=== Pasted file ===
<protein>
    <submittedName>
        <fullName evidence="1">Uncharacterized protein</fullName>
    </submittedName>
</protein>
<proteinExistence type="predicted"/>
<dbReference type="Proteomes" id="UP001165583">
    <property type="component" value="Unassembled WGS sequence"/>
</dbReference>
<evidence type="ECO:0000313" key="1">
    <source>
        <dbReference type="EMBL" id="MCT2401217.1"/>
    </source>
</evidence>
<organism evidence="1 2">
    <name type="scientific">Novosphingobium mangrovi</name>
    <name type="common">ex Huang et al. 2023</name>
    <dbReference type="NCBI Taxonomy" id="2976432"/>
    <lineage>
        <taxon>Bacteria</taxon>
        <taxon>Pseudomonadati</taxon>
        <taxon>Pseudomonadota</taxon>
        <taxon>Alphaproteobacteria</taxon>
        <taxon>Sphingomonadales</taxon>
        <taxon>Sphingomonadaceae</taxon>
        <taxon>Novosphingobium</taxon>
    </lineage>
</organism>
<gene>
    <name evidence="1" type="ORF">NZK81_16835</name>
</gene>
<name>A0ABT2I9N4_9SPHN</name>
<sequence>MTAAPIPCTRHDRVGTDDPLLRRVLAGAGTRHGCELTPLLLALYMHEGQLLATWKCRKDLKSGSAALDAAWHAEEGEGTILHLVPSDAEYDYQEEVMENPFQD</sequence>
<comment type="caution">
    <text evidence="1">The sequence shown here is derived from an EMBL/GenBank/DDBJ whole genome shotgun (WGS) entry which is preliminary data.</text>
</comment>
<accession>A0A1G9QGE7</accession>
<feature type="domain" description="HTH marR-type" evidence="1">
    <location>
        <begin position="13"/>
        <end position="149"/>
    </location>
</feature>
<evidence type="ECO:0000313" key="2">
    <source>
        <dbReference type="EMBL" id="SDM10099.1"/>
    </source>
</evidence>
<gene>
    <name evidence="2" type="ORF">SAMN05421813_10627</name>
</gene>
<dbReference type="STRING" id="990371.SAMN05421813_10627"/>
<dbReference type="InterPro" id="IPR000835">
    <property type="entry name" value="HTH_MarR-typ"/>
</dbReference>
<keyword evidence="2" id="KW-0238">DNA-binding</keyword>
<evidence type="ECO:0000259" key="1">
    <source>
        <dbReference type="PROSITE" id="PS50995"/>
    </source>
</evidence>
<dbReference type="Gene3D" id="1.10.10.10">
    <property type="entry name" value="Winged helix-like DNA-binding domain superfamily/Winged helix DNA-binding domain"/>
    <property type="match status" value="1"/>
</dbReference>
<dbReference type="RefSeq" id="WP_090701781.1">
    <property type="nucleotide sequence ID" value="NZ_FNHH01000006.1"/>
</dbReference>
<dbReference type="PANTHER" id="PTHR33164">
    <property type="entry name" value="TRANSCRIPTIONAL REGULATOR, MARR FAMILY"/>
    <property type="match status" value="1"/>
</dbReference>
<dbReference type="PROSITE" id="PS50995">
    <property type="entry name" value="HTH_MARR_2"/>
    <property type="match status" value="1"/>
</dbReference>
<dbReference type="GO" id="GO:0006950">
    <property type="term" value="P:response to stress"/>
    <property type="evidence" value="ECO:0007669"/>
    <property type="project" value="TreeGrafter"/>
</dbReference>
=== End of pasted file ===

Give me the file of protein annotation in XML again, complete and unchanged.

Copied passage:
<protein>
    <submittedName>
        <fullName evidence="1">Uncharacterized protein</fullName>
    </submittedName>
</protein>
<proteinExistence type="predicted"/>
<dbReference type="Proteomes" id="UP001165583">
    <property type="component" value="Unassembled WGS sequence"/>
</dbReference>
<evidence type="ECO:0000313" key="1">
    <source>
        <dbReference type="EMBL" id="MCT2401217.1"/>
    </source>
</evidence>
<organism evidence="1 2">
    <name type="scientific">Novosphingobium mangrovi</name>
    <name type="common">ex Huang et al. 2023</name>
    <dbReference type="NCBI Taxonomy" id="2976432"/>
    <lineage>
        <taxon>Bacteria</taxon>
        <taxon>Pseudomonadati</taxon>
        <taxon>Pseudomonadota</taxon>
        <taxon>Alphaproteobacteria</taxon>
        <taxon>Sphingomonadales</taxon>
        <taxon>Sphingomonadaceae</taxon>
        <taxon>Novosphingobium</taxon>
    </lineage>
</organism>
<gene>
    <name evidence="1" type="ORF">NZK81_16835</name>
</gene>
<name>A0ABT2I9N4_9SPHN</name>
<sequence>MTAAPIPCTRHDRVGTDDPLLRRVLAGAGTRHGCELTPLLLALYMHEGQLLATWKCRKDLKSGSAALDAAWHAEEGEGTILHLVPSDAEYDYQEEVMENPFQD</sequence>
<comment type="caution">
    <text evidence="1">The sequence shown here is derived from an EMBL/GenBank/DDBJ whole genome shotgun (WGS) entry which is preliminary data.</text>
</comment>
<accession>A0A1G9QGE7</accession>
<feature type="domain" description="HTH marR-type" evidence="1">
    <location>
        <begin position="13"/>
        <end position="149"/>
    </location>
</feature>
<evidence type="ECO:0000313" key="2">
    <source>
        <dbReference type="EMBL" id="SDM10099.1"/>
    </source>
</evidence>
<gene>
    <name evidence="2" type="ORF">SAMN05421813_10627</name>
</gene>
<dbReference type="STRING" id="990371.SAMN05421813_10627"/>
<dbReference type="InterPro" id="IPR000835">
    <property type="entry name" value="HTH_MarR-typ"/>
</dbReference>
<keyword evidence="2" id="KW-0238">DNA-binding</keyword>
<evidence type="ECO:0000259" key="1">
    <source>
        <dbReference type="PROSITE" id="PS50995"/>
    </source>
</evidence>
<dbReference type="Gene3D" id="1.10.10.10">
    <property type="entry name" value="Winged helix-like DNA-binding domain superfamily/Winged helix DNA-binding domain"/>
    <property type="match status" value="1"/>
</dbReference>
<dbReference type="RefSeq" id="WP_090701781.1">
    <property type="nucleotide sequence ID" value="NZ_FNHH01000006.1"/>
</dbReference>
<dbReference type="PANTHER" id="PTHR33164">
    <property type="entry name" value="TRANSCRIPTIONAL REGULATOR, MARR FAMILY"/>
    <property type="match status" value="1"/>
</dbReference>
<dbReference type="PROSITE" id="PS50995">
    <property type="entry name" value="HTH_MARR_2"/>
    <property type="match status" value="1"/>
</dbReference>
<dbReference type="GO" id="GO:0006950">
    <property type="term" value="P:response to stress"/>
    <property type="evidence" value="ECO:0007669"/>
    <property type="project" value="TreeGrafter"/>
</dbReference>